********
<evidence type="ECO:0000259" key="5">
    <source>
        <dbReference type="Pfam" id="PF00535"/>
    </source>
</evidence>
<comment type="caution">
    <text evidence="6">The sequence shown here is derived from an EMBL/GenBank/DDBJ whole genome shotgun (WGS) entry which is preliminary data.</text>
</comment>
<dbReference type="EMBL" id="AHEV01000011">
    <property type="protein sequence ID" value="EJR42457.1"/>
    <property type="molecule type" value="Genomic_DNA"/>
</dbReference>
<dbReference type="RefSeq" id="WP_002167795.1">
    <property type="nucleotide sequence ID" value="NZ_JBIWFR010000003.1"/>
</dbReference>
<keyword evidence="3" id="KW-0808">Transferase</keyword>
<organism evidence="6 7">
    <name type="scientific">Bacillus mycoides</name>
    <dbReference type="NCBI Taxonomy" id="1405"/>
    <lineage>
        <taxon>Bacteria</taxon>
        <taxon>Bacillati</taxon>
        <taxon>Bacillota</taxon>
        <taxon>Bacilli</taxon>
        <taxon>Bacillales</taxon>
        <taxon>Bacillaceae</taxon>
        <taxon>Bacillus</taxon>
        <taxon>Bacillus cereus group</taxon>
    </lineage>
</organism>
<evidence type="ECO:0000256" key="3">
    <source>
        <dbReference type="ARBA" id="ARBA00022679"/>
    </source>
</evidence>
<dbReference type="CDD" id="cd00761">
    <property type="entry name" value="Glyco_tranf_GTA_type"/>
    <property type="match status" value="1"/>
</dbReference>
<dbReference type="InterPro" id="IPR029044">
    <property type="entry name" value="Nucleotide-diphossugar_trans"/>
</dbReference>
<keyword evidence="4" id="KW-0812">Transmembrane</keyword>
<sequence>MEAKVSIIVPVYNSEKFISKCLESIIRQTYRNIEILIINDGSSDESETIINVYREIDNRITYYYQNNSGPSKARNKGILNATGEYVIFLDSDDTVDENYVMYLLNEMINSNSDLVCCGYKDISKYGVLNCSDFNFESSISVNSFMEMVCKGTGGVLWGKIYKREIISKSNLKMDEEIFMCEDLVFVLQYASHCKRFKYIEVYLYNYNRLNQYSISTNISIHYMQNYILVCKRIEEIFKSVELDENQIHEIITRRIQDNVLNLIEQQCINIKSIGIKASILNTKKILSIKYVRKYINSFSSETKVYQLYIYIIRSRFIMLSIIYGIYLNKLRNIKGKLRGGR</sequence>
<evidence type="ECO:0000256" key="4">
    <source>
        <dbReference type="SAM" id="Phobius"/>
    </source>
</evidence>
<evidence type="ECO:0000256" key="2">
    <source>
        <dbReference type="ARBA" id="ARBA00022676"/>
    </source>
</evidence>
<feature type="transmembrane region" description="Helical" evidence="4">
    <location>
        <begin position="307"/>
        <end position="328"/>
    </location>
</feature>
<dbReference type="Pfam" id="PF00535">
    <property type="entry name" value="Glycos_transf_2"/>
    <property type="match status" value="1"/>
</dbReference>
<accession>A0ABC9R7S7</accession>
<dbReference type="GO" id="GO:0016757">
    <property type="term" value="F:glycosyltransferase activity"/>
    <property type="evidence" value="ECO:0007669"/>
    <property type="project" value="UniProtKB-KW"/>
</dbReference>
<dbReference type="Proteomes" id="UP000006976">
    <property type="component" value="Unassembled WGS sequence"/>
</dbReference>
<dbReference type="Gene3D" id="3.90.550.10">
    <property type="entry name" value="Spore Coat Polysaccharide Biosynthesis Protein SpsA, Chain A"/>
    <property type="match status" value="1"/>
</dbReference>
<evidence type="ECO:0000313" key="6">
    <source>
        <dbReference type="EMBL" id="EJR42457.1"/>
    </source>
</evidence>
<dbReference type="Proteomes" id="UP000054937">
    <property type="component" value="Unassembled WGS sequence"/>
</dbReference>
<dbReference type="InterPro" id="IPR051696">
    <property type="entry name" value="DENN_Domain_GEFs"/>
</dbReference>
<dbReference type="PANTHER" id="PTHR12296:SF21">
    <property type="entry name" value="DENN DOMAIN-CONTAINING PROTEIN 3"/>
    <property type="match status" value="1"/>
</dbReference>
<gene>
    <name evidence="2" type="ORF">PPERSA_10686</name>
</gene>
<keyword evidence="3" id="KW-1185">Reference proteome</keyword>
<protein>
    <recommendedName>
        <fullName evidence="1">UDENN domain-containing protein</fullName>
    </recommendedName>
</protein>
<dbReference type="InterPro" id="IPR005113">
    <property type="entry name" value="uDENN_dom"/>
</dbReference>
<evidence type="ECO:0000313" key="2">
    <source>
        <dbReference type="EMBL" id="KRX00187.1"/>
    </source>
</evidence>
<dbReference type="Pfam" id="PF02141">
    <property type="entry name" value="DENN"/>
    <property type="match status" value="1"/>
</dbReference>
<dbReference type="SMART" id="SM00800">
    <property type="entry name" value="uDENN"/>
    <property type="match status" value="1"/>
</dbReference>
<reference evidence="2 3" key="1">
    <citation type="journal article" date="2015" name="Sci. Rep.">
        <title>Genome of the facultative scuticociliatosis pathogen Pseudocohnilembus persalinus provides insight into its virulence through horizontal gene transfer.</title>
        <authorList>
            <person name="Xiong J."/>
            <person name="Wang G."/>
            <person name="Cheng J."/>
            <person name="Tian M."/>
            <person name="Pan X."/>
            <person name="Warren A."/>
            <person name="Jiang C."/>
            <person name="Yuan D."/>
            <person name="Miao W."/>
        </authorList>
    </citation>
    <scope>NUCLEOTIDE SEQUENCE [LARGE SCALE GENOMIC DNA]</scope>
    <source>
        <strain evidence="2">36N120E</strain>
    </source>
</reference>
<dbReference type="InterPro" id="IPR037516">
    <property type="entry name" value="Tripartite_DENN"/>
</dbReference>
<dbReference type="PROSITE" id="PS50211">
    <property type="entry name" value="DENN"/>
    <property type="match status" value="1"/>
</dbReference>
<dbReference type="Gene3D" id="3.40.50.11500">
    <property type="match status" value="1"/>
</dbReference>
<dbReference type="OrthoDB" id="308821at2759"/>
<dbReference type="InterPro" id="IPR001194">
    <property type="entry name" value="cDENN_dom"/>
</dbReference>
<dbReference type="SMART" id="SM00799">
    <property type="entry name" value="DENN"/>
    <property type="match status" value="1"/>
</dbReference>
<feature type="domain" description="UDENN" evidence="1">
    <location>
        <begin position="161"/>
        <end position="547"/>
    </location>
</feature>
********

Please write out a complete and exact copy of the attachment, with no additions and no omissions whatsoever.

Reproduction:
<evidence type="ECO:0000259" key="5">
    <source>
        <dbReference type="Pfam" id="PF00535"/>
    </source>
</evidence>
<comment type="caution">
    <text evidence="6">The sequence shown here is derived from an EMBL/GenBank/DDBJ whole genome shotgun (WGS) entry which is preliminary data.</text>
</comment>
<dbReference type="EMBL" id="AHEV01000011">
    <property type="protein sequence ID" value="EJR42457.1"/>
    <property type="molecule type" value="Genomic_DNA"/>
</dbReference>
<dbReference type="RefSeq" id="WP_002167795.1">
    <property type="nucleotide sequence ID" value="NZ_JBIWFR010000003.1"/>
</dbReference>
<keyword evidence="3" id="KW-0808">Transferase</keyword>
<organism evidence="6 7">
    <name type="scientific">Bacillus mycoides</name>
    <dbReference type="NCBI Taxonomy" id="1405"/>
    <lineage>
        <taxon>Bacteria</taxon>
        <taxon>Bacillati</taxon>
        <taxon>Bacillota</taxon>
        <taxon>Bacilli</taxon>
        <taxon>Bacillales</taxon>
        <taxon>Bacillaceae</taxon>
        <taxon>Bacillus</taxon>
        <taxon>Bacillus cereus group</taxon>
    </lineage>
</organism>
<evidence type="ECO:0000256" key="3">
    <source>
        <dbReference type="ARBA" id="ARBA00022679"/>
    </source>
</evidence>
<dbReference type="CDD" id="cd00761">
    <property type="entry name" value="Glyco_tranf_GTA_type"/>
    <property type="match status" value="1"/>
</dbReference>
<dbReference type="InterPro" id="IPR029044">
    <property type="entry name" value="Nucleotide-diphossugar_trans"/>
</dbReference>
<keyword evidence="4" id="KW-0812">Transmembrane</keyword>
<sequence>MEAKVSIIVPVYNSEKFISKCLESIIRQTYRNIEILIINDGSSDESETIINVYREIDNRITYYYQNNSGPSKARNKGILNATGEYVIFLDSDDTVDENYVMYLLNEMINSNSDLVCCGYKDISKYGVLNCSDFNFESSISVNSFMEMVCKGTGGVLWGKIYKREIISKSNLKMDEEIFMCEDLVFVLQYASHCKRFKYIEVYLYNYNRLNQYSISTNISIHYMQNYILVCKRIEEIFKSVELDENQIHEIITRRIQDNVLNLIEQQCINIKSIGIKASILNTKKILSIKYVRKYINSFSSETKVYQLYIYIIRSRFIMLSIIYGIYLNKLRNIKGKLRGGR</sequence>
<evidence type="ECO:0000256" key="4">
    <source>
        <dbReference type="SAM" id="Phobius"/>
    </source>
</evidence>
<evidence type="ECO:0000256" key="2">
    <source>
        <dbReference type="ARBA" id="ARBA00022676"/>
    </source>
</evidence>
<feature type="transmembrane region" description="Helical" evidence="4">
    <location>
        <begin position="307"/>
        <end position="328"/>
    </location>
</feature>
<dbReference type="Pfam" id="PF00535">
    <property type="entry name" value="Glycos_transf_2"/>
    <property type="match status" value="1"/>
</dbReference>
<accession>A0ABC9R7S7</accession>
<dbReference type="GO" id="GO:0016757">
    <property type="term" value="F:glycosyltransferase activity"/>
    <property type="evidence" value="ECO:0007669"/>
    <property type="project" value="UniProtKB-KW"/>
</dbReference>
<dbReference type="Proteomes" id="UP000006976">
    <property type="component" value="Unassembled WGS sequence"/>
</dbReference>
<dbReference type="Gene3D" id="3.90.550.10">
    <property type="entry name" value="Spore Coat Polysaccharide Biosynthesis Protein SpsA, Chain A"/>
    <property type="match status" value="1"/>
</dbReference>
<evidence type="ECO:0000313" key="6">
    <source>
        <dbReference type="EMBL" id="EJR42457.1"/>
    </source>
</evidence>
<dbReference type="Proteomes" id="UP000054937">
    <property type="component" value="Unassembled WGS sequence"/>
</dbReference>
<dbReference type="InterPro" id="IPR051696">
    <property type="entry name" value="DENN_Domain_GEFs"/>
</dbReference>
<dbReference type="PANTHER" id="PTHR12296:SF21">
    <property type="entry name" value="DENN DOMAIN-CONTAINING PROTEIN 3"/>
    <property type="match status" value="1"/>
</dbReference>
<gene>
    <name evidence="2" type="ORF">PPERSA_10686</name>
</gene>
<keyword evidence="3" id="KW-1185">Reference proteome</keyword>
<protein>
    <recommendedName>
        <fullName evidence="1">UDENN domain-containing protein</fullName>
    </recommendedName>
</protein>
<dbReference type="InterPro" id="IPR005113">
    <property type="entry name" value="uDENN_dom"/>
</dbReference>
<evidence type="ECO:0000313" key="2">
    <source>
        <dbReference type="EMBL" id="KRX00187.1"/>
    </source>
</evidence>
<dbReference type="Pfam" id="PF02141">
    <property type="entry name" value="DENN"/>
    <property type="match status" value="1"/>
</dbReference>
<dbReference type="SMART" id="SM00800">
    <property type="entry name" value="uDENN"/>
    <property type="match status" value="1"/>
</dbReference>
<reference evidence="2 3" key="1">
    <citation type="journal article" date="2015" name="Sci. Rep.">
        <title>Genome of the facultative scuticociliatosis pathogen Pseudocohnilembus persalinus provides insight into its virulence through horizontal gene transfer.</title>
        <authorList>
            <person name="Xiong J."/>
            <person name="Wang G."/>
            <person name="Cheng J."/>
            <person name="Tian M."/>
            <person name="Pan X."/>
            <person name="Warren A."/>
            <person name="Jiang C."/>
            <person name="Yuan D."/>
            <person name="Miao W."/>
        </authorList>
    </citation>
    <scope>NUCLEOTIDE SEQUENCE [LARGE SCALE GENOMIC DNA]</scope>
    <source>
        <strain evidence="2">36N120E</strain>
    </source>
</reference>
<dbReference type="InterPro" id="IPR037516">
    <property type="entry name" value="Tripartite_DENN"/>
</dbReference>
<dbReference type="PROSITE" id="PS50211">
    <property type="entry name" value="DENN"/>
    <property type="match status" value="1"/>
</dbReference>
<dbReference type="Gene3D" id="3.40.50.11500">
    <property type="match status" value="1"/>
</dbReference>
<dbReference type="OrthoDB" id="308821at2759"/>
<dbReference type="InterPro" id="IPR001194">
    <property type="entry name" value="cDENN_dom"/>
</dbReference>
<dbReference type="SMART" id="SM00799">
    <property type="entry name" value="DENN"/>
    <property type="match status" value="1"/>
</dbReference>
<feature type="domain" description="UDENN" evidence="1">
    <location>
        <begin position="161"/>
        <end position="547"/>
    </location>
</feature>